As to contributory negligence, we also think that it was for the jury to say whether there was any negligence on the part of the plaintiff in starting into the intersection and then suddenly stopping again, instead of proceeding.

With respect to both negligence and contributory negligence the dominant rule is that the determination of such questions is controlled by the facts and circumstances of the particular case and that the court will not decide such questions as a matter of law if testimony is conflicting or if the inferences to be drawn therefrom are doubtful. Jumper v. Goodwin, 239 S.C. 508, 123 S.E.2d 857; Johnson v. Atlantic Coast L.R. Co., 217 S.C. 347, 60 S.E.2d 678.

Moreover, the jury determined the issue of liability in favor of the plaintiff and there is nothing in the record before us to indicate that the plaintiff was prejudiced by the submission to the jury of all pleaded issues affecting liability, even if there were any error in so doing. We do not mean to imply or hold that a verdict favorable to a plaintiff on the issue of liability would, under all circumstances, render the erroneous submission of a defense to the jury nonprejudicial. We simply hold that in the instant case there is no showing of any prejudice.

The appellant asserts error in that the court allowed counsel for defendant to elicit on cross examination of one Kelly, a witness for the plaintiff, the fact that the said Kelly had, on the 30th day of September 1959, entered a plea of guilty to an indictment charging him with conspiracy to commit the crime of obtaining money under false pretenses, and of obtaining money under false pretenses.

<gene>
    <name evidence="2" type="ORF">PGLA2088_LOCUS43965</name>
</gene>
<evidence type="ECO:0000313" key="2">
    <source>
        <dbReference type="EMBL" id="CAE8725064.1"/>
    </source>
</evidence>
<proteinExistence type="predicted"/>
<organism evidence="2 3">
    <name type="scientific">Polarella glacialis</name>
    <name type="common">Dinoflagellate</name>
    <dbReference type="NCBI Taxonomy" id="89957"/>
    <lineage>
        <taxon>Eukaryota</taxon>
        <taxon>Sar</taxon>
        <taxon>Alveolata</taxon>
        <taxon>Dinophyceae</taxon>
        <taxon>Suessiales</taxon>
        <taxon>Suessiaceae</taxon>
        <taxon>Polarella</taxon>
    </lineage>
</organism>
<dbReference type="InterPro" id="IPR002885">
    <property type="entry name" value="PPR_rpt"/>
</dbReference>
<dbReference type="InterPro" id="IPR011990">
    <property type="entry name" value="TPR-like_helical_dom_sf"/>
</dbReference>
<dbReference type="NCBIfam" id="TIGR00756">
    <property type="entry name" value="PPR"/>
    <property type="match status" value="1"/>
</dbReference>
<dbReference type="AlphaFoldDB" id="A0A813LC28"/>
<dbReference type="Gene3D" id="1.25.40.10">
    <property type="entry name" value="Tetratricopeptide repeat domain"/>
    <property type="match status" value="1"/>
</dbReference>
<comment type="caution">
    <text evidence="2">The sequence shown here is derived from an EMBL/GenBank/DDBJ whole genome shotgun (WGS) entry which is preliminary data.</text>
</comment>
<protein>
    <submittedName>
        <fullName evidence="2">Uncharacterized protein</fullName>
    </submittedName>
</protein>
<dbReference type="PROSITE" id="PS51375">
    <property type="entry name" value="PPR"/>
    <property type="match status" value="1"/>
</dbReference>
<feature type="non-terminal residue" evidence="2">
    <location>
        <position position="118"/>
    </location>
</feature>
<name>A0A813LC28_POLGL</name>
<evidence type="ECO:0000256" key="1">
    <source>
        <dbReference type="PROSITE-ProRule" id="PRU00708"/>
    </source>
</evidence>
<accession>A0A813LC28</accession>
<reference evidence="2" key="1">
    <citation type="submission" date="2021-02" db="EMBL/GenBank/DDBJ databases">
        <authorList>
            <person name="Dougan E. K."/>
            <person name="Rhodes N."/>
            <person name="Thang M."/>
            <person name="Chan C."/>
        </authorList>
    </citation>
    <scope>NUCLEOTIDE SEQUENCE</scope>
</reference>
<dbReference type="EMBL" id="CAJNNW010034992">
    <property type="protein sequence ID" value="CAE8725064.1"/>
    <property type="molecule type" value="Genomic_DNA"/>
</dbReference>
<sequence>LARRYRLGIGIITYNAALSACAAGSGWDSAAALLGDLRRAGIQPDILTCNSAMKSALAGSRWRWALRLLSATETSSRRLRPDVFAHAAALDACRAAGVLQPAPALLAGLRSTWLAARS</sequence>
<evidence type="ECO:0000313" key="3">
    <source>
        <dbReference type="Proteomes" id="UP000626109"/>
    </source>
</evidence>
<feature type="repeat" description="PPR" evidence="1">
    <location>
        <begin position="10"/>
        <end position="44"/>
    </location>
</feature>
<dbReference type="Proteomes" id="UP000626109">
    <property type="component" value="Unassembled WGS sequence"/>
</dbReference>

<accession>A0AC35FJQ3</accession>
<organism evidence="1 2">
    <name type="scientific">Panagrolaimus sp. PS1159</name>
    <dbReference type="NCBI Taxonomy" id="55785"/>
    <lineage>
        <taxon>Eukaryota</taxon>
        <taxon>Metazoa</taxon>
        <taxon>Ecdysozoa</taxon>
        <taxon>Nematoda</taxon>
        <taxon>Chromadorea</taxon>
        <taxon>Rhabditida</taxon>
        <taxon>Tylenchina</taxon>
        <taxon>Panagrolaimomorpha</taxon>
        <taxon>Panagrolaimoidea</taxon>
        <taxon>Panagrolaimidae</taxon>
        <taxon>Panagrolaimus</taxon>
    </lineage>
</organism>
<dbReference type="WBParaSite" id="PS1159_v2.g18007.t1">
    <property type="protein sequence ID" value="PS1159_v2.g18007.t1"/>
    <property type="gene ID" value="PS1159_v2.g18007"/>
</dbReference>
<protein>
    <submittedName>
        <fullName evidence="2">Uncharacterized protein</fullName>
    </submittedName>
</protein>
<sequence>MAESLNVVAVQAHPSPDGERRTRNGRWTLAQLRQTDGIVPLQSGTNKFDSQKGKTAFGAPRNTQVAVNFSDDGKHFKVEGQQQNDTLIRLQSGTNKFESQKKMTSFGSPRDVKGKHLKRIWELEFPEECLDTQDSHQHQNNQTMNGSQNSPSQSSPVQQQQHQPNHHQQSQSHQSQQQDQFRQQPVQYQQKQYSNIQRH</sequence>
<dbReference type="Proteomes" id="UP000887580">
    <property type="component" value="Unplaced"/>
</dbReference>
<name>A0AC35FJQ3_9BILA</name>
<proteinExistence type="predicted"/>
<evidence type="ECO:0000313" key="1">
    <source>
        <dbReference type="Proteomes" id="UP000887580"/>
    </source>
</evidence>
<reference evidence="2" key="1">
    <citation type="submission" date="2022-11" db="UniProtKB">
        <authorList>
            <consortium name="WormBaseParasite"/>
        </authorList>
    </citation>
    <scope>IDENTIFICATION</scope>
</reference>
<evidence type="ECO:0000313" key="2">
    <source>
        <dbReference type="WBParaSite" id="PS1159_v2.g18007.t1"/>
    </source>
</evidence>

The information was quite relevant to the credibility of the witness who testified that he was an eye witness to the accident, and, incidentally, a long time acquaintance of the plaintiff. The evidence on behalf of the defense gave rise to the inference that the said Kelly was nowhere near the scene. That there was no error on the part of the trial judge in this respect is conclusively shown by the cases of Gantt v. Columbia Coca-Cola Co., 204 S.C. 374, 29 S.E.2d 488; State v. Murphy, 216 S.C. 44, 56 S.E.2d 736; State v. Reggen, 214 S.C. 370, 52 S.E.2d 708; State v. Van Williams, et al., 212 S.C. 110, 46 S.E.2d 665. Code Section 26-406, 1962 Code of Laws.